Prepaid Mobile Phone SIM Cards in Ghana to be registered

From October 2007, all prepaid mobile phone SIM cards in Ghana are to be registered with the host cellular network says Ghana’s communications industry regulator, the National Communications Authority (NCA)*. Although details about the implementation of this new regulation are still sketchy, it will be mandatory for buyers and sellers of mobile phone SIM cards to register them. The personal identification details of each mobile phone users are to be kept in a database for reference, if the user abuses the mobile telephony service for criminal activities.

With the new regulation, before a pre-paid mobile phone chip (GSM or CDMA) can be activated, customers will have to provide details of a name, home address, and other telephone numbers as well as show identification as evidence to the seller, the Public Relations Manager of NCA, Afua Cobbah told The Statesman.

Existing customers may have to re-register with the phone operator, she said, adding “we want to have a complete database to be able to monitor the industry and track anonymous calls and text messages if complaints of anonymous abuse are made.”

The reason for this new policy is as a result of the very defamatory anonymous text messages that have been circulating Ghana’s political circles in recent times, seriously damaging the personalities of some NPP Presidential aspirants (NPP is Ghana’s ruling political party). See:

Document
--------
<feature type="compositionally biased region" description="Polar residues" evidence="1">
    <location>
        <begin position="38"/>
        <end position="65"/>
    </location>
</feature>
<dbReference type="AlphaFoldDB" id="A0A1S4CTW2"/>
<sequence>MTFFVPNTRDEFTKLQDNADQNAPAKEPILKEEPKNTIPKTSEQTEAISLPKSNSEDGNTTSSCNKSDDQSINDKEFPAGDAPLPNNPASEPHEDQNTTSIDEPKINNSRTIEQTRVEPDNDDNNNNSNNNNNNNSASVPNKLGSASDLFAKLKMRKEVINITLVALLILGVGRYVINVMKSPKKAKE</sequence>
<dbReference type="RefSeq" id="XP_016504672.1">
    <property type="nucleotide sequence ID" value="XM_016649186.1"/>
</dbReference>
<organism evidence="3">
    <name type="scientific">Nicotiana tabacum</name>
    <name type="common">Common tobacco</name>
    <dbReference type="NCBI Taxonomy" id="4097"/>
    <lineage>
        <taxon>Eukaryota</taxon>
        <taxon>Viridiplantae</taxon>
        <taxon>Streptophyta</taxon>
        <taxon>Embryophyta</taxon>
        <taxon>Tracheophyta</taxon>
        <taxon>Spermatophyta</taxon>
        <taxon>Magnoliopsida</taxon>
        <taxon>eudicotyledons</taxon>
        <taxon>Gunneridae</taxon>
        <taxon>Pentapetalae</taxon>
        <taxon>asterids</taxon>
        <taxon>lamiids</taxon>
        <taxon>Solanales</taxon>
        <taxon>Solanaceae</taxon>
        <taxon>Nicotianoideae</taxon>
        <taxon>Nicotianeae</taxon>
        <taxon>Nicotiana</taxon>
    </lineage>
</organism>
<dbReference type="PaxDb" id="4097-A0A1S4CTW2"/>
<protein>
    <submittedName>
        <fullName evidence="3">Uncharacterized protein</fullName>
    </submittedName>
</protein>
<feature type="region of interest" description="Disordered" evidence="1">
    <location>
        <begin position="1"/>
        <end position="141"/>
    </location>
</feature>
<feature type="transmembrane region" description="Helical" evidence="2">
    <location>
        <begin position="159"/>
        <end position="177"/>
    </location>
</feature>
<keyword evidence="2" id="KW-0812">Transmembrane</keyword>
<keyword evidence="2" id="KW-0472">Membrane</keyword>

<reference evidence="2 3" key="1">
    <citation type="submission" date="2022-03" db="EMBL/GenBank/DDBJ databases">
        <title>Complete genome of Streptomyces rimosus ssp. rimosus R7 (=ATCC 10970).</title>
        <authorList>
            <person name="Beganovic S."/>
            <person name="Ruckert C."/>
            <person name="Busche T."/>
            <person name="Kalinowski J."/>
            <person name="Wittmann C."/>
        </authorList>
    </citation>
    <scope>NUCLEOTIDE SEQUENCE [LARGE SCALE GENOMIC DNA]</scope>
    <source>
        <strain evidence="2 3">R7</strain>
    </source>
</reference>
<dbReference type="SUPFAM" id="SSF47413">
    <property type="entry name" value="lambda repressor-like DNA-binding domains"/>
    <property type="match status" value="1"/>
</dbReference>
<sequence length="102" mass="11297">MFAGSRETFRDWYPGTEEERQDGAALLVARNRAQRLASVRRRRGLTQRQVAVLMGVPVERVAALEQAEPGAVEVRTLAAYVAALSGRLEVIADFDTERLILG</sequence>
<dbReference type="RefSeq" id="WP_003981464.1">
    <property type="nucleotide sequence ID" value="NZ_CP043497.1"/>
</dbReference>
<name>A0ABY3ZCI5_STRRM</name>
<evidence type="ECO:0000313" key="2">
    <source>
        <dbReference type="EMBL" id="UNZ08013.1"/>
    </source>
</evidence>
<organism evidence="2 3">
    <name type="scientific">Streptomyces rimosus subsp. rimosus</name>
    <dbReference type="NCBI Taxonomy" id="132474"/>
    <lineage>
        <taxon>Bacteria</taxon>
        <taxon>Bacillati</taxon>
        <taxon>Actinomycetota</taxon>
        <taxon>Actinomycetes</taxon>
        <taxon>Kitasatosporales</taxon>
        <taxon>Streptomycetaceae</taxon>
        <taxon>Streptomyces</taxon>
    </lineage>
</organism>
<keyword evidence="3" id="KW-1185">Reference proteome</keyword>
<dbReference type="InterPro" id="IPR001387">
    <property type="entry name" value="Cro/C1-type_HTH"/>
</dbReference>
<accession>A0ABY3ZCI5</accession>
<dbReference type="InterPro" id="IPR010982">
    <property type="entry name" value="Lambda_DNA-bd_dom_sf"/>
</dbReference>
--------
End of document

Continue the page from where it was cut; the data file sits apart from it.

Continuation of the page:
Not even the Inspector-General of Ghana Police was spared the unslaught. He also got  life-threatening text messages. I am quoting Ghanaian Times newspaper (I saw the banner headline myself on the front cover of the paper, the day it was published):

The Inspector General of Police Mr. Patrick Kwarteng Acheampong, has been receiving what appear to be death threats from anonymous sources.

According to the Ghanaian Times newspaper, the threats have come in the form of text messages and they centre on issues such as the MV Benjamin cocaine scandal and the recent transfers within the Ghana Police Service.

Between Tuesday and Wednesday, two of such threats were received and the IGP is not treating them lightly.

One of the messages shown to the Times, read: “You were able to come out of the cocaine case but this one you will never go free. We will show you that power is not everything. we are sorry 4 your life”.

The senders simply buy a SIM card on the street, send their nasty messages, and then remove the SIM from the phone. The SIM is unregistered, the sender remains anonymous unless of course an intense police investigation can use other means to lead to the sender.

The Statesman newspaper’s editorial for 20th Sept. 2007 simply explains why the new regulation should be enforced:

[…]Yesterday’s edition of the Ghanaian Observer reported on the latest round of SMS against NPP presidential aspirants, this time against Dan Botwe. Countless other Ghanaian citizens have also been subject to these affronts to privacy and decency.